New law due next year is spurring NZ companies to up their emissions reduction game.

Public consultation is set to begin on the Zero Carbon Bill – legislation the government has promised will enshrine "bold new emissions reductions targets".

Enviro-Mark Solutions CEO Dr Ann Smith is fielding an increase in enquiries about measuring and managing emissions. Her organisation audits companies' emissions and offers the high profile carbon certification marks, carboNZero and CEMARS.

"Those who are sitting on the fence are realising that legislation is on its way and thinking they'd better find out what carbon footprints are all about," she says.

Under the guidance of Enviro-Mark Solutions, 2000 certificates have been issued confirming emissions measurement and reduction for over 500 companies.

Advertisement

"We've gained a huge amount of experience across all industries, from small business to large corporates and public sector organisations," says Smith.

She points to the New Zealand "exemplars" listed in the infographic and says they're great role models for others worried about complying with future legislation around emissions restrictions and are well placed to capitalise on opportunities arising from a carbon-constrained market.

"A company with a good handle on its emissions can expect to be more attractive to international markets and investors, have a competitive advantage in tendering or procurement and enjoy good consumer demand. They can also expect higher efficiency and cost savings", says Smith.

Enviro-Mark Solutions' CEMARS and carboNZero certifications show a company is actively managing its carbon emissions. Those with CEMARS certification measure emissions with a view to reduction, while carboNZero-certified members measure, reduce and offset their emissions to become carbon neutral.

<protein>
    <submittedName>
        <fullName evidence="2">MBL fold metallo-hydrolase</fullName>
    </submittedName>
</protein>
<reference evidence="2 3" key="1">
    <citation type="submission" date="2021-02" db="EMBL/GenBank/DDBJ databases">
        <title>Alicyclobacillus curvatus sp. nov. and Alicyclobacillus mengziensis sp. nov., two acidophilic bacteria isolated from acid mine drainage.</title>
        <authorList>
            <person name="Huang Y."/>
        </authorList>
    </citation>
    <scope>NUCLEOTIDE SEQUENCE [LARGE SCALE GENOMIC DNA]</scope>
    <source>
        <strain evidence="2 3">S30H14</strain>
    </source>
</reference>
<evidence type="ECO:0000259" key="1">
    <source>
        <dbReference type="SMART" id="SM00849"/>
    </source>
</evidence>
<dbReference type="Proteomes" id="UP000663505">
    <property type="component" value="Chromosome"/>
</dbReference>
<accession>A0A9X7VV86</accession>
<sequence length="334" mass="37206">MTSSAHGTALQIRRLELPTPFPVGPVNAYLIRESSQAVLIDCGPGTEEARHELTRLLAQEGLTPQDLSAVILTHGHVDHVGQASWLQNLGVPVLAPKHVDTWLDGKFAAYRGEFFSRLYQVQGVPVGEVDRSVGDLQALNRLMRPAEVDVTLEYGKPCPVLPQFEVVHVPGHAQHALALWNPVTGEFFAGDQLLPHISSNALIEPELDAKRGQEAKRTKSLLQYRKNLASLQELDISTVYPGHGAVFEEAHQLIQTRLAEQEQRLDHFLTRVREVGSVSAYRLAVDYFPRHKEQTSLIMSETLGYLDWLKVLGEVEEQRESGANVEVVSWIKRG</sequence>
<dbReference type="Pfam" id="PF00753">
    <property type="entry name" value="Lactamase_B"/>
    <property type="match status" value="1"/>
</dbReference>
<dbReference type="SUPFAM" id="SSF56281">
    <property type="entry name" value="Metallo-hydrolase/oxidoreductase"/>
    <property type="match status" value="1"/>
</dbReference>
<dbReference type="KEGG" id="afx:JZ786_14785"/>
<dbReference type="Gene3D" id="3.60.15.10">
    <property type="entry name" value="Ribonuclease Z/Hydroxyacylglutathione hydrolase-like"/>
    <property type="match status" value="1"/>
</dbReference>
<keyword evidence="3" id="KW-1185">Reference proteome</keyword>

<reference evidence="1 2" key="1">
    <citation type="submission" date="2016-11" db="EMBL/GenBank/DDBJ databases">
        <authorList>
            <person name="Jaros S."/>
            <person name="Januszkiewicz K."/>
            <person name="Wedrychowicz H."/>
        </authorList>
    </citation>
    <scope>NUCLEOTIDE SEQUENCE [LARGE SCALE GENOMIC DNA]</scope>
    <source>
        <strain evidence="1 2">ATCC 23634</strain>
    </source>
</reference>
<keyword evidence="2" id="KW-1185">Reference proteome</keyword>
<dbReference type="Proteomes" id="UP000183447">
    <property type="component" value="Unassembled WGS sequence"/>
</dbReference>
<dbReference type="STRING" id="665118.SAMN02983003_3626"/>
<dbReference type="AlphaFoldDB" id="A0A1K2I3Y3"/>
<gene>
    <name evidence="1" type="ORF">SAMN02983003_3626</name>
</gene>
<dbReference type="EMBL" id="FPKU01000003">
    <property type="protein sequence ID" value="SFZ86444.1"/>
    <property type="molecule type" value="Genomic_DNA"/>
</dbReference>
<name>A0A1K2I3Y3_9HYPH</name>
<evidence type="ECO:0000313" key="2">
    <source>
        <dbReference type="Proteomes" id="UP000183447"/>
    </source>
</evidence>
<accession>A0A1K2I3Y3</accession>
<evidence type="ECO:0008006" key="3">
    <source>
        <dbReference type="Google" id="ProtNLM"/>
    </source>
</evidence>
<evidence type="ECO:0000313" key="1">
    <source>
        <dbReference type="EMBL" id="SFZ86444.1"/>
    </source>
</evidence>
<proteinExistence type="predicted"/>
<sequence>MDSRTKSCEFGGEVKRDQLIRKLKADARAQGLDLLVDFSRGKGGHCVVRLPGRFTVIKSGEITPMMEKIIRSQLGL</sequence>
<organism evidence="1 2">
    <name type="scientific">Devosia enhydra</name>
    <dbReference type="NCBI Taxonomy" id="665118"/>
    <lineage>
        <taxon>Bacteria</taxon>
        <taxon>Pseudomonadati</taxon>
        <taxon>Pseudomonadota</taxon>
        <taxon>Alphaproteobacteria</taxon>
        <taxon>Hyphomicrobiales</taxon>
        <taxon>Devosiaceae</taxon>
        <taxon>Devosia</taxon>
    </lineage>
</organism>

Smith has long been anticipating a tightening of emissions reporting and regulation: "We're actually lagging behind in some areas. For example, in Australia, directors are legally liable if they ignore climate change risks.

"But we're ahead in other areas - just look at what the Superfund has done in assessing the carbon intensity of all the companies in its investment portfolio."

Smith is encouraging New Zealand businesses to have their say in the Zero Carbon Bill consultation process. "I'd love to see high engagement from New Zealand business in this process. Our clients are proof of what can be achieved – they're a community of like-minded organisations helping New Zealand to become a carbon neutral economy by 2050. We hope their achievements inspire others."

To have your say on the Zero Carbon Bill, visit https://www.mfe.govt.nz/have-your-say-zero-carbon